Perhaps the Daily Mail would care to explain why it pays for polls that it then urges its readers to ignore.

  23. @matt m

    That octopus did a good job during the world cup

  24. All the talk about not dancing to the snp tune ignores the catastrophic consequences of not involving a party which is likely to end up with an overwhelming majority of mps, I can’t see realistically how even the the Tories with a majority could do that without facing a constitutional crisis.

  25. The Tories need to get a grip.

  26. Before this thread becomes defunct, I just wanted to share a thought about the Ashcroft poll of Loughborough. I was speaking to a Labour canvasser in the Dog and Duck last night who has been out and about in Loughborough for the last few days.
    When I told him about the Ashcroft poll he seemed a bit crestfallen, but he pointed out there are 11000 students at Loughborough University, the majority of who won’t be there at the moment. Obviously many won’t be registered or registered at the parents address, but many will be voting in this key marginal. It is one Labour should win if they expect to be the largest party.

  27. Mr Nameless @ 7.40 pm.

    This lack of posters is quite surprising, since in our marginal of West Aberdeenshire & Kinc the poster ratio between LibDem and Tory parties would help guide how to vote to keep out the SNP.

    But driving 40 miles across Aberdeenshire yesterday, I did not see a single poster.

    Whereas four weeks before the referendum there were many posters, and their ratio foretold our NO victory.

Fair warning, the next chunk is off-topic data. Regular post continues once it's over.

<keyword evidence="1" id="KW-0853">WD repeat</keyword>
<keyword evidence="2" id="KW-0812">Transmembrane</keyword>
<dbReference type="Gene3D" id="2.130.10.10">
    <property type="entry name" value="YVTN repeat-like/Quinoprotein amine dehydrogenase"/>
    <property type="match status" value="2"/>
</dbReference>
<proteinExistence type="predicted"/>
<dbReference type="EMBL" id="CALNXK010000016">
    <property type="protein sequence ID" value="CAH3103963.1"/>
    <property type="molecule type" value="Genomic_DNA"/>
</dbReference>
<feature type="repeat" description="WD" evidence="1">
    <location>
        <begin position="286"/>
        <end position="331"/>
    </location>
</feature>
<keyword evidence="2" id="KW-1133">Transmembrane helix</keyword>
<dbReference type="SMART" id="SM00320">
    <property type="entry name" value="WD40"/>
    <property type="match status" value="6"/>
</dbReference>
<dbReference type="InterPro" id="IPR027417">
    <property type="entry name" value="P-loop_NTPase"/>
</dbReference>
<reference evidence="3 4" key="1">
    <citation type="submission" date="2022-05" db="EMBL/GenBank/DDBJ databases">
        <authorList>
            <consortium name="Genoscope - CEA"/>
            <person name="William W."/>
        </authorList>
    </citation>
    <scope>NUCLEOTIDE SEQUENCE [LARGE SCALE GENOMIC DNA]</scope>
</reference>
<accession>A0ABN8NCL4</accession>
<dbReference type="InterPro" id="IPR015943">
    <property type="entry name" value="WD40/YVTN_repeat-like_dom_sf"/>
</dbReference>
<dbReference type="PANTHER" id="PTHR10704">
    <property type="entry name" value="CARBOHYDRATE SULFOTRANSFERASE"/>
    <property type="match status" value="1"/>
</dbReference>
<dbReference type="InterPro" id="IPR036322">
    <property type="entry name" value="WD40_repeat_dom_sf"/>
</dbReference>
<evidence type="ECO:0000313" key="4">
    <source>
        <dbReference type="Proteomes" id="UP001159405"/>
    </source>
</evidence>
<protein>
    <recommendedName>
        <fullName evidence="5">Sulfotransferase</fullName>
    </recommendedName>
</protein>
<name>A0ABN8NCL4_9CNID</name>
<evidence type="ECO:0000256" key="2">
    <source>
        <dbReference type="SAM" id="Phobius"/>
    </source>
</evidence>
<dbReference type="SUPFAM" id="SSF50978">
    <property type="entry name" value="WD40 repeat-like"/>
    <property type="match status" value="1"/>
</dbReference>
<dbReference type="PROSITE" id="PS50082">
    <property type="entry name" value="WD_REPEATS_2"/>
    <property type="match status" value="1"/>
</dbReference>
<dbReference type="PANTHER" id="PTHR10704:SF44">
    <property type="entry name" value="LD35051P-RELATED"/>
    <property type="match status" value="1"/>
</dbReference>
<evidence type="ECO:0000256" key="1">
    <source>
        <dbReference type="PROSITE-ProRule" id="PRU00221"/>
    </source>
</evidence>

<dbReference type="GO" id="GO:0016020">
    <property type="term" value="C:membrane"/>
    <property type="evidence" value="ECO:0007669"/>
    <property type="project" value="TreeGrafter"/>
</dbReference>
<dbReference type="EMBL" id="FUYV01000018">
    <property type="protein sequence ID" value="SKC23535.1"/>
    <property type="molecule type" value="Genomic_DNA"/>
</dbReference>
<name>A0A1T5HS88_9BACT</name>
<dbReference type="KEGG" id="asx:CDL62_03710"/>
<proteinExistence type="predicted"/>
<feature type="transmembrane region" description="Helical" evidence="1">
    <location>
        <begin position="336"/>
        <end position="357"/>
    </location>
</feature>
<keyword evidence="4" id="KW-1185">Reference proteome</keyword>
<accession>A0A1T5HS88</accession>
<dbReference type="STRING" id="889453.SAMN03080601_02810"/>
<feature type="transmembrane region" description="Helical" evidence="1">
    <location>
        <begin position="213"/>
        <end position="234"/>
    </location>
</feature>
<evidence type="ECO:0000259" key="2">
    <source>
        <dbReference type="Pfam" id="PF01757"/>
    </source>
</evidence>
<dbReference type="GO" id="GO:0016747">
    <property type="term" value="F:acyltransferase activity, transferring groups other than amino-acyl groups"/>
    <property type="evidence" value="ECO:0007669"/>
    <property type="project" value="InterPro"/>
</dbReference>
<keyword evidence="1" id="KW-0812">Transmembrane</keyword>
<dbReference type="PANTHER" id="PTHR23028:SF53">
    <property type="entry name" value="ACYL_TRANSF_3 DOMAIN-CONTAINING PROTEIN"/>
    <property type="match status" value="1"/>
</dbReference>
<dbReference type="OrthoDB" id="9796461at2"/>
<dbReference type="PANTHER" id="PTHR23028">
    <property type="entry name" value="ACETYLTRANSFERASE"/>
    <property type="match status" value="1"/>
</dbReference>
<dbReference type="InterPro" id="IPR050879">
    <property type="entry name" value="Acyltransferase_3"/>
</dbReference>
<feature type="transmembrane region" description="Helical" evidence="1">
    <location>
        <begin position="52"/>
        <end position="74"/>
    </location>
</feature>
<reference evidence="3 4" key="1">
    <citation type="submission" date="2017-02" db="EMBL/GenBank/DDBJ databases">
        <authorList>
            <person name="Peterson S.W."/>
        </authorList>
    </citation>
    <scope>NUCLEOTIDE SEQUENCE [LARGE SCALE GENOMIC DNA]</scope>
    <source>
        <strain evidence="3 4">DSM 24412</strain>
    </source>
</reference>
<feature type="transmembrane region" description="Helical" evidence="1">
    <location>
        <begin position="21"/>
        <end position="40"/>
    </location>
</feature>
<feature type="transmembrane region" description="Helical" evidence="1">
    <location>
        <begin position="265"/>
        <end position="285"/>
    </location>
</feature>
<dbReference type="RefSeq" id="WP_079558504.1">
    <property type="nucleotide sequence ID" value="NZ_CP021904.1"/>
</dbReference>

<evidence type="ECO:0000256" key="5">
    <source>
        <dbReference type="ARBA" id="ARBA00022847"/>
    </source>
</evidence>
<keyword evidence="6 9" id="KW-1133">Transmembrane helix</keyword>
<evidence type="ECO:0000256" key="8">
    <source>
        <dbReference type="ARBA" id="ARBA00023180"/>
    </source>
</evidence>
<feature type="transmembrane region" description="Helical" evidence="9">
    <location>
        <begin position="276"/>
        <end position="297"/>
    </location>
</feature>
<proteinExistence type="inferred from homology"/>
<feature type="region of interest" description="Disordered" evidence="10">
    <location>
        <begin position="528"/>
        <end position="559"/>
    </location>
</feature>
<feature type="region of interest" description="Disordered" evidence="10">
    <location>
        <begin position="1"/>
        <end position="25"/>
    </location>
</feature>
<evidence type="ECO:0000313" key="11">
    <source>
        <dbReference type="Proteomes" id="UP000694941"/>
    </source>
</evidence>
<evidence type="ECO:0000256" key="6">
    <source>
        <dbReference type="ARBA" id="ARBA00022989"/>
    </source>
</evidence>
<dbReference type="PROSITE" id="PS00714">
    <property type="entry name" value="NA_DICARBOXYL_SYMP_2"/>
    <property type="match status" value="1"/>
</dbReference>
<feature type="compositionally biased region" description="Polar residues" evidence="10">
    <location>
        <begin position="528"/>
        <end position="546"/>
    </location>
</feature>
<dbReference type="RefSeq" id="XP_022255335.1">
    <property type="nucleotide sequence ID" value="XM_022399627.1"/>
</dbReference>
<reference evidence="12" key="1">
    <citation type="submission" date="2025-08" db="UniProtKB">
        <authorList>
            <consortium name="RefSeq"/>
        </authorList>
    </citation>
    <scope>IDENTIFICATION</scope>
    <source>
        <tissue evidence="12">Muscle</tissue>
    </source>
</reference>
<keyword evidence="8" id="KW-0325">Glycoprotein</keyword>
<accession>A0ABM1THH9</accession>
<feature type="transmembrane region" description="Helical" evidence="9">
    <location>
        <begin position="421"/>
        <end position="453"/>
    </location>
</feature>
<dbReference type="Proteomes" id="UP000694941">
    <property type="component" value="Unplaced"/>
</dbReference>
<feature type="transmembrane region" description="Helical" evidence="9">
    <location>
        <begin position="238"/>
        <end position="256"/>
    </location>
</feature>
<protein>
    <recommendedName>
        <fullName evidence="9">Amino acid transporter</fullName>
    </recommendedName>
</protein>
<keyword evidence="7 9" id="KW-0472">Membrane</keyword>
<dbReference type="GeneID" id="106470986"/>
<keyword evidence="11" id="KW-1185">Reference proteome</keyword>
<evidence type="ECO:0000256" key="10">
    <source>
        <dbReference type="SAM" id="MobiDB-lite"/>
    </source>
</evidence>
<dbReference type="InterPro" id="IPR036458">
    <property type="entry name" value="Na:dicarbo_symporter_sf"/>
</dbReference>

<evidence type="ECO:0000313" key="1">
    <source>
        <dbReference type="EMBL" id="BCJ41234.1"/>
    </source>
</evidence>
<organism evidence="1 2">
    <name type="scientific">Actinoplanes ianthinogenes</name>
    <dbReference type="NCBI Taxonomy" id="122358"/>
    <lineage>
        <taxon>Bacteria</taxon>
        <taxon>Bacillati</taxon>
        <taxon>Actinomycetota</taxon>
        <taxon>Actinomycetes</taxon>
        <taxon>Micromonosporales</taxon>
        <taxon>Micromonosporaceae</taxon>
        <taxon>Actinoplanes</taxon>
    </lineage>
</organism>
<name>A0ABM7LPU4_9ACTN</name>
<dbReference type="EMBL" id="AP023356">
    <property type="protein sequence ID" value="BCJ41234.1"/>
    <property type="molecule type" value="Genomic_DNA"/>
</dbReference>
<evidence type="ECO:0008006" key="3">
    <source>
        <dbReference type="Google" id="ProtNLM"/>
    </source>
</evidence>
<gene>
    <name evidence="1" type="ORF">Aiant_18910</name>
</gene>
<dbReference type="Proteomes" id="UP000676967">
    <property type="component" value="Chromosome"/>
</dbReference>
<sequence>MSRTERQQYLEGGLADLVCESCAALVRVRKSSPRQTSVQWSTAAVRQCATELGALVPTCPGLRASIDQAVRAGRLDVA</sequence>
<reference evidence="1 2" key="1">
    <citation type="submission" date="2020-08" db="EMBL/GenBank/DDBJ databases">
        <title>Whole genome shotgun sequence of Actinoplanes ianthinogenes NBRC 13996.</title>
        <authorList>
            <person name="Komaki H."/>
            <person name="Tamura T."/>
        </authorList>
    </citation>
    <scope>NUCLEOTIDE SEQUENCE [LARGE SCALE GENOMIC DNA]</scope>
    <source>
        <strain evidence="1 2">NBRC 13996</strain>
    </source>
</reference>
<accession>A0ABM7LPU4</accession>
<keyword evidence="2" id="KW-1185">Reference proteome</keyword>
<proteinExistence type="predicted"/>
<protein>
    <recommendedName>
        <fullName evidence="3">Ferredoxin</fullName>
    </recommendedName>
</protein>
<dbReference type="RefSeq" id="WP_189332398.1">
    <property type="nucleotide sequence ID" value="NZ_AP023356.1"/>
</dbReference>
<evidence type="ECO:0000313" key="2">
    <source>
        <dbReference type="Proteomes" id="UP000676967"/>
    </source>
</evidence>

28. Mr N


    I noted last week that having driven the length on the Sheffield Hallam constituency, I hadn’t seen a single Tory poster. In fairness, I also saw precious few Lab or LD posters, which is rather surprising given that the seat could be the scene of the biggest upset since WWII. I’d really expected it to be a seething hotbed of activity. But on reflection, the words “seething” and “hotbed” don’t really suit Dore, Fulwood and Lodge Moor…

  29. @OBERTA 1960 Christians? Was that the last year they could find any?

  30. The most road-side posters I’ve seen were for Tim Farron when I was on holiday in the Lakes last week.

  31. @Fareham

    Don’t shoot the messenger!

  32. Cloudspotter

    I was a student at Loughborough a generation ago. Unless it’s changed a lot, there won’t be a great deal of political engagement on campus. And certainly not much of that will be Labour-leaning.

    We rarely had more than a slack handful of folk turn out at Student Union debates. Until we tried to fire up a bit of aggro by re-naming the Union Building the Nelson Mandela Building.

    Boy, did THAT poke the hornets’ nest. We had them standing in the aisles for the emergency meeting that a group of Conservative Students moved to rescind the decision.

  33. @Wolf

    I very much doubt it though I suppose its conceivable the Tory right could see Fallon as a more viable candidate with the mainstream of the party than Liam Fox or Owen Paterson who get talked about for that role. This isn’t the first time he’s been loose tongued though. I expect he decided – perhaps on orders from CCHQ – to go for EdM and then chose his words without thinking. I mean, not only was it overly personal but it didn’t tally very well with the idea that EdM’s weak.